burst of life

In a perfect world, my schedule aligns itself such that I have a little time to kick around in the kitchen on any given Sunday. It doesn’t matter when or what I cook – waffles for breakfast, an afternoon batch of cookies, a pot of soup for later in the week. Anything will do really. There’s just something about lazing around the kitchen on Sunday that feels very right.

This past Sunday though, I did an entirely different kind of cooking. My kitchen looked more like a science lab than a food prep zone. I even fished out the fire extinguisher from behind the woodpile and familiarized myself with its operation – just in case. Sunday marked an annual event that is one of my favorite activities. Rendering beeswax.

The best time to clean beeswax, in my experience, is in the dead of winter when it is grey and lifeless and the thermometer can barely get itself above 0ºF. Here’s why. When you finally get all of your containers of miscellaneous wax rounded up and pull that lid off of your old Folger’s wax can, you will be instantaneously met with a burst of life. Brace yourself, because it’s going to smell like the sweetest, most gentle summer day you can imagine. And if you’re not ready for it, it can be confusing – all of a sudden feeling like you’ve just come in, barefoot, with a fistful of perfect sweet pea blooms. Reality will eventually settle back in, but you should run with your summery fantasy for as long as you can.

I’ve always had a penchant for wax – especially hot wax. As a kid, I used to get scolded at fancy dinners for dipping all ten of my fingers, one by one, into the little pools of hot candle wax. A crime I’m still guilty of as an adult. I’m pretty sure I got a stern glance across the table just this past Thanksgiving. Cheap thrills, I know, but love the feel of the wax as it cools and forms to my fingertips. Needless to say, when the day comes where I get to boil down a little cauldron full of wax, I feel like a kid in a candy shop.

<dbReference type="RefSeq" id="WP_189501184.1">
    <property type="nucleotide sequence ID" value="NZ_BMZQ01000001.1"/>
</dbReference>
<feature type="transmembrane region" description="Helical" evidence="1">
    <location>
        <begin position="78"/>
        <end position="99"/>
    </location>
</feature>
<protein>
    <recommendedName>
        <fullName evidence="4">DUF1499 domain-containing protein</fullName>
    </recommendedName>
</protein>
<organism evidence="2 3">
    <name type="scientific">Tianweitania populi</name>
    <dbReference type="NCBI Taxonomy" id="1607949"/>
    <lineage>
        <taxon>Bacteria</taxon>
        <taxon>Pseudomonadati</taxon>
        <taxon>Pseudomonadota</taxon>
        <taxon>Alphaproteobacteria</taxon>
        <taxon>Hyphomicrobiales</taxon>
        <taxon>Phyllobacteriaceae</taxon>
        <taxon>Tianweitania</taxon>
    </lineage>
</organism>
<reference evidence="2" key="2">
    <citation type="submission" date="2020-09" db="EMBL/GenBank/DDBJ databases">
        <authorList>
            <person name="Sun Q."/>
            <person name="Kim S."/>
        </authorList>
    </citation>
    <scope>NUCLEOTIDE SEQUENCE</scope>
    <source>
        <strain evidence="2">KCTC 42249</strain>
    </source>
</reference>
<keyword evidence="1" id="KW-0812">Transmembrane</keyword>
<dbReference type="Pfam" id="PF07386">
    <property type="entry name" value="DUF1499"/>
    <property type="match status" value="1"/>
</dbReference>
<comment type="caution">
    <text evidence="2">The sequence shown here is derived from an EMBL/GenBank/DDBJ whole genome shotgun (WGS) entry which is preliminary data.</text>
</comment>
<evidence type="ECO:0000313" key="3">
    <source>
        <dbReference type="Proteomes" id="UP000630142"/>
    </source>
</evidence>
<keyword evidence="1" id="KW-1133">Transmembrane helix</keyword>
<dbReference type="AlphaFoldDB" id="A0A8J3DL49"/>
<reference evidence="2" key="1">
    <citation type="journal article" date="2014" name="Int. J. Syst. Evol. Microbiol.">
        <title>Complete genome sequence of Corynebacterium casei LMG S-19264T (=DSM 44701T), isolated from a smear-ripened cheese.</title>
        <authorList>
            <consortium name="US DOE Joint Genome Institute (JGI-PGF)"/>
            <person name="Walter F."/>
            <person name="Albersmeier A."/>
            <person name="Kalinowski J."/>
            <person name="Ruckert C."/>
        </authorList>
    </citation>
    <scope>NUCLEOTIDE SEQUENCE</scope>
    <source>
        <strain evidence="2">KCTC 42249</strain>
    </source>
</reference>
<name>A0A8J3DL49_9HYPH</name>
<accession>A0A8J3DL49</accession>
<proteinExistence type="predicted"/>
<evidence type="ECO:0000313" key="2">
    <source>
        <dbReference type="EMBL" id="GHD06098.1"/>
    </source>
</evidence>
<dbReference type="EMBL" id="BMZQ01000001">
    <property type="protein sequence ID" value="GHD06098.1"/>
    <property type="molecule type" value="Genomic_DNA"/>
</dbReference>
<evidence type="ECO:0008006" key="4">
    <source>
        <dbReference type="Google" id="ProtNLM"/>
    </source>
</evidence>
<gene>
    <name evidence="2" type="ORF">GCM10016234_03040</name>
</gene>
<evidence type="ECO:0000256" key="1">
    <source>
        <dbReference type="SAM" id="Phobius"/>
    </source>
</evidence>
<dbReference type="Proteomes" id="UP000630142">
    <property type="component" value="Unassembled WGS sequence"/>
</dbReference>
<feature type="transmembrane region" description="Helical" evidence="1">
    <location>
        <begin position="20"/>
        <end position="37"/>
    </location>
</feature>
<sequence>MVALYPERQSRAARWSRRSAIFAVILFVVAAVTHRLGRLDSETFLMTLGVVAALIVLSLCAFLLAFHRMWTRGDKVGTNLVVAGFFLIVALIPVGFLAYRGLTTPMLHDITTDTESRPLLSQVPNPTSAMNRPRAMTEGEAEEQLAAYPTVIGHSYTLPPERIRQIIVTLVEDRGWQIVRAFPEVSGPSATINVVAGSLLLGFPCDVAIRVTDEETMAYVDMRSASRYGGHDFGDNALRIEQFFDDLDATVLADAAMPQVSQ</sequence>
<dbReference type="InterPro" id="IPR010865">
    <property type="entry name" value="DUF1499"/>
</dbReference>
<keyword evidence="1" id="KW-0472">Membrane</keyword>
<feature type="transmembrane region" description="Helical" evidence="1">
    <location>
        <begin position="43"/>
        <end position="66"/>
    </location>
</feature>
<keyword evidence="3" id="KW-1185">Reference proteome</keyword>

My biggest haul of wax comes during honey harvest time in late summer. Before each frame of honey can be extracted, the thin layer of wax that protects and seals in the honey needs to be scraped off with a heated knife – called an uncapping knife. And what you’re left with (coincidentally) is a pile of “cappings.” I scrape this sticky mess, residual honey and all, into containers and store them away for a less busy time. I also get wax from rouge bits of comb that my girls build throughout the summer. To keep their hives more orderly, I scrape off the comb from areas where it doesn’t belong (at least in my humble opinion) and add it to my wax can.

The process of rendering wax is pretty cool – even if you aren’t a wax fiend. Essentially, the wax needs to be cleaned of any debris, residual honey, bee dirt, etc. This is done by scraping all of the wax bits and honey-laden cappings into a big pot with a bit of water in it. This messy concoction is slowly heated to the wax melting point (180ºF) over a double boiler. Here’s where the potential for a fire extinguisher comes in. It would take a catastrophic spill, but molten wax is scarily flammable, so I figure a little preparedness goes a long way.

After the pot is removed from the heat, the wax floats to the top as it cools while the water and most of the debris settles out below. Once it is completely cooled, a neat little wax disc can be popped right out of the pot. The slag and scummy water get tossed into the compost pile. The process is then repeated, only with no water added the second time around. The final melted wax is strained through cheesecloth as it’s poured into a mold. What results is clean, smooth, sweet-smelling wax in the most lovely shade of pale yellow. It’s plain gorgeous. And pretty amazing when you consider all of the hundreds of hours of bee energy that went into creating it.

So what do I do with all of my beeswax – besides dipping my fingers into it? I dabble a bit with making lotion bars and lip balm. I keep a bar in the kitchen drawer for odd household maintenance tricks. And I’ve turned out some pretty crude looking candles. But my most favorite thing is to simply hold it. I keep a chunk at my desk to remind myself of bigger things. Things more real than all my little day to day trifles. Something way more powerful than my triumphs. Some ancient force that is buried deep within. And it works. Because when I press that piece of cool wax against my cheek and inhale, I can remember.

4 Responses to “burst of life”

  1. 1 Julie Buckles January 24, 2012 at 3:25 pm

    Mmmm. I can smell it. Beautiful, Jill.

  2. 2 Ann January 24, 2012 at 4:40 pm

    Thank you Jill for the beautiful lesson in beekeeping, the gratitude for nature’s perfection, and the promise of summer.

  3. 3 Pat Juett January 24, 2012 at 6:42 pm

    What a perfect day to be reminded of ancient forces buried deep within. Today I got my vitamin d not from a pill. Oh Joy!

  4. 4 spiceandmore January 21, 2013 at 10:31 pm

    Nice idea to do it in winter. I have a box of cappings that desperately needs to be melted and made into something. I love your gorgeous wax moulds…I must look out for some. I agree that they would be lovely to just hold and look at!

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